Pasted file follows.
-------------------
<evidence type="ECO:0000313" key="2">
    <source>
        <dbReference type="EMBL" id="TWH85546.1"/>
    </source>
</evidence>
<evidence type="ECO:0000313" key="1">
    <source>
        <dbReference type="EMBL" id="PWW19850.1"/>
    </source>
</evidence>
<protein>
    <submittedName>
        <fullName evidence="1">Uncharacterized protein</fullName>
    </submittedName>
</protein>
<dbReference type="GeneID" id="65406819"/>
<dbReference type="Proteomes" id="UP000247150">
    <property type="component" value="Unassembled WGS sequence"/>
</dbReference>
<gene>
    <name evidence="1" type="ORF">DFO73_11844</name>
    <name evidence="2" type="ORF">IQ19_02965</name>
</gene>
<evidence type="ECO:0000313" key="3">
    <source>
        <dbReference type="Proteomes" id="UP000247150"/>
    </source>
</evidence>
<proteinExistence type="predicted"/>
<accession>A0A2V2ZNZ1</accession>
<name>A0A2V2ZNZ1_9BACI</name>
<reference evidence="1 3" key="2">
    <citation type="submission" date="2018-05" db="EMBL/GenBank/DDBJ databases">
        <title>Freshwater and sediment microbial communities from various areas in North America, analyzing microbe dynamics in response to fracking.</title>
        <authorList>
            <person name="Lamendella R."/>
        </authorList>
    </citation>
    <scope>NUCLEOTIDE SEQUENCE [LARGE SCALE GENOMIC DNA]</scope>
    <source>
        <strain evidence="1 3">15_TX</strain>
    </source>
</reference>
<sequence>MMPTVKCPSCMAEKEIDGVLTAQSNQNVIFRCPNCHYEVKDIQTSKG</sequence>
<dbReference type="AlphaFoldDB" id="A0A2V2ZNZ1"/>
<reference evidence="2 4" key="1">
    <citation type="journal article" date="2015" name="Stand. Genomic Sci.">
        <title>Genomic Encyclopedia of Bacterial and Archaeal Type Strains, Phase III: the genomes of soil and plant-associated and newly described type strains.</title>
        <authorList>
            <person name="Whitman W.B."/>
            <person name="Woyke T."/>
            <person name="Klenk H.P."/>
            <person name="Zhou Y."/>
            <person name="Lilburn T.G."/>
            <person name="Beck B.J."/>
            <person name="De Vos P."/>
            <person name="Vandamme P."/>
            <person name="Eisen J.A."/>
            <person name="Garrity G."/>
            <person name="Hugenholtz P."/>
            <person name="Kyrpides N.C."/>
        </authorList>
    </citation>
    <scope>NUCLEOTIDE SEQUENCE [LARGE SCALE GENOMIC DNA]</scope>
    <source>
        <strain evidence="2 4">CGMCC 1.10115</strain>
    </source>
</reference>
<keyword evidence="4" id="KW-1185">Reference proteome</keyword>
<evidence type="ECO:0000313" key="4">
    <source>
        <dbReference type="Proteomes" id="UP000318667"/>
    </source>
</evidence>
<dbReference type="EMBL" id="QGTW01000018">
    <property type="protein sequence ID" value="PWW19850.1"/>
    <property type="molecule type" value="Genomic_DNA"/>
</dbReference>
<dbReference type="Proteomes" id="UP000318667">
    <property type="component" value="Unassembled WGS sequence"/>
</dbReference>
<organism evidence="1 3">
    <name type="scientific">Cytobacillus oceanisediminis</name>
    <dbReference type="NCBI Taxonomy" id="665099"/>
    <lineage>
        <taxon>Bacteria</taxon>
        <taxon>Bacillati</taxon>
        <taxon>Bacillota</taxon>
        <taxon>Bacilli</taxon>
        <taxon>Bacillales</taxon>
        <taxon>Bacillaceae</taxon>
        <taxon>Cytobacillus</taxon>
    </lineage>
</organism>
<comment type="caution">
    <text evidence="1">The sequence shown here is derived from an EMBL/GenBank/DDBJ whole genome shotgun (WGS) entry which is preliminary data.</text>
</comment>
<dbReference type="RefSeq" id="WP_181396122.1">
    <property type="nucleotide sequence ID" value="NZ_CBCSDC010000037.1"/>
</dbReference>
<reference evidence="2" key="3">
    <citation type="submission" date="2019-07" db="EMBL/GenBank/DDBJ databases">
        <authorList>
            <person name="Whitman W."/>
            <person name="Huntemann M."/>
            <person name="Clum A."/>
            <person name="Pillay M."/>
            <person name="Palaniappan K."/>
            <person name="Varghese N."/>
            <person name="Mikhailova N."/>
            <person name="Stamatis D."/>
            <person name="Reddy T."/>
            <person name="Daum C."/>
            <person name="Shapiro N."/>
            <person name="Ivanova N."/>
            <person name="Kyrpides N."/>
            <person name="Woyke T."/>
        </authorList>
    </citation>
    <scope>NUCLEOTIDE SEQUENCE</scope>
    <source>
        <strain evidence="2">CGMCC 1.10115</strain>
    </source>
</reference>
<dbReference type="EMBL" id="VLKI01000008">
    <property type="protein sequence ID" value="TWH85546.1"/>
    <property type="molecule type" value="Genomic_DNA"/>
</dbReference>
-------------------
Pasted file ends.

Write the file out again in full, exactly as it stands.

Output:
<evidence type="ECO:0000313" key="2">
    <source>
        <dbReference type="EMBL" id="TWH85546.1"/>
    </source>
</evidence>
<evidence type="ECO:0000313" key="1">
    <source>
        <dbReference type="EMBL" id="PWW19850.1"/>
    </source>
</evidence>
<protein>
    <submittedName>
        <fullName evidence="1">Uncharacterized protein</fullName>
    </submittedName>
</protein>
<dbReference type="GeneID" id="65406819"/>
<dbReference type="Proteomes" id="UP000247150">
    <property type="component" value="Unassembled WGS sequence"/>
</dbReference>
<gene>
    <name evidence="1" type="ORF">DFO73_11844</name>
    <name evidence="2" type="ORF">IQ19_02965</name>
</gene>
<evidence type="ECO:0000313" key="3">
    <source>
        <dbReference type="Proteomes" id="UP000247150"/>
    </source>
</evidence>
<proteinExistence type="predicted"/>
<accession>A0A2V2ZNZ1</accession>
<name>A0A2V2ZNZ1_9BACI</name>
<reference evidence="1 3" key="2">
    <citation type="submission" date="2018-05" db="EMBL/GenBank/DDBJ databases">
        <title>Freshwater and sediment microbial communities from various areas in North America, analyzing microbe dynamics in response to fracking.</title>
        <authorList>
            <person name="Lamendella R."/>
        </authorList>
    </citation>
    <scope>NUCLEOTIDE SEQUENCE [LARGE SCALE GENOMIC DNA]</scope>
    <source>
        <strain evidence="1 3">15_TX</strain>
    </source>
</reference>
<sequence>MMPTVKCPSCMAEKEIDGVLTAQSNQNVIFRCPNCHYEVKDIQTSKG</sequence>
<dbReference type="AlphaFoldDB" id="A0A2V2ZNZ1"/>
<reference evidence="2 4" key="1">
    <citation type="journal article" date="2015" name="Stand. Genomic Sci.">
        <title>Genomic Encyclopedia of Bacterial and Archaeal Type Strains, Phase III: the genomes of soil and plant-associated and newly described type strains.</title>
        <authorList>
            <person name="Whitman W.B."/>
            <person name="Woyke T."/>
            <person name="Klenk H.P."/>
            <person name="Zhou Y."/>
            <person name="Lilburn T.G."/>
            <person name="Beck B.J."/>
            <person name="De Vos P."/>
            <person name="Vandamme P."/>
            <person name="Eisen J.A."/>
            <person name="Garrity G."/>
            <person name="Hugenholtz P."/>
            <person name="Kyrpides N.C."/>
        </authorList>
    </citation>
    <scope>NUCLEOTIDE SEQUENCE [LARGE SCALE GENOMIC DNA]</scope>
    <source>
        <strain evidence="2 4">CGMCC 1.10115</strain>
    </source>
</reference>
<keyword evidence="4" id="KW-1185">Reference proteome</keyword>
<evidence type="ECO:0000313" key="4">
    <source>
        <dbReference type="Proteomes" id="UP000318667"/>
    </source>
</evidence>
<dbReference type="EMBL" id="QGTW01000018">
    <property type="protein sequence ID" value="PWW19850.1"/>
    <property type="molecule type" value="Genomic_DNA"/>
</dbReference>
<dbReference type="Proteomes" id="UP000318667">
    <property type="component" value="Unassembled WGS sequence"/>
</dbReference>
<organism evidence="1 3">
    <name type="scientific">Cytobacillus oceanisediminis</name>
    <dbReference type="NCBI Taxonomy" id="665099"/>
    <lineage>
        <taxon>Bacteria</taxon>
        <taxon>Bacillati</taxon>
        <taxon>Bacillota</taxon>
        <taxon>Bacilli</taxon>
        <taxon>Bacillales</taxon>
        <taxon>Bacillaceae</taxon>
        <taxon>Cytobacillus</taxon>
    </lineage>
</organism>
<comment type="caution">
    <text evidence="1">The sequence shown here is derived from an EMBL/GenBank/DDBJ whole genome shotgun (WGS) entry which is preliminary data.</text>
</comment>
<dbReference type="RefSeq" id="WP_181396122.1">
    <property type="nucleotide sequence ID" value="NZ_CBCSDC010000037.1"/>
</dbReference>
<reference evidence="2" key="3">
    <citation type="submission" date="2019-07" db="EMBL/GenBank/DDBJ databases">
        <authorList>
            <person name="Whitman W."/>
            <person name="Huntemann M."/>
            <person name="Clum A."/>
            <person name="Pillay M."/>
            <person name="Palaniappan K."/>
            <person name="Varghese N."/>
            <person name="Mikhailova N."/>
            <person name="Stamatis D."/>
            <person name="Reddy T."/>
            <person name="Daum C."/>
            <person name="Shapiro N."/>
            <person name="Ivanova N."/>
            <person name="Kyrpides N."/>
            <person name="Woyke T."/>
        </authorList>
    </citation>
    <scope>NUCLEOTIDE SEQUENCE</scope>
    <source>
        <strain evidence="2">CGMCC 1.10115</strain>
    </source>
</reference>
<dbReference type="EMBL" id="VLKI01000008">
    <property type="protein sequence ID" value="TWH85546.1"/>
    <property type="molecule type" value="Genomic_DNA"/>
</dbReference>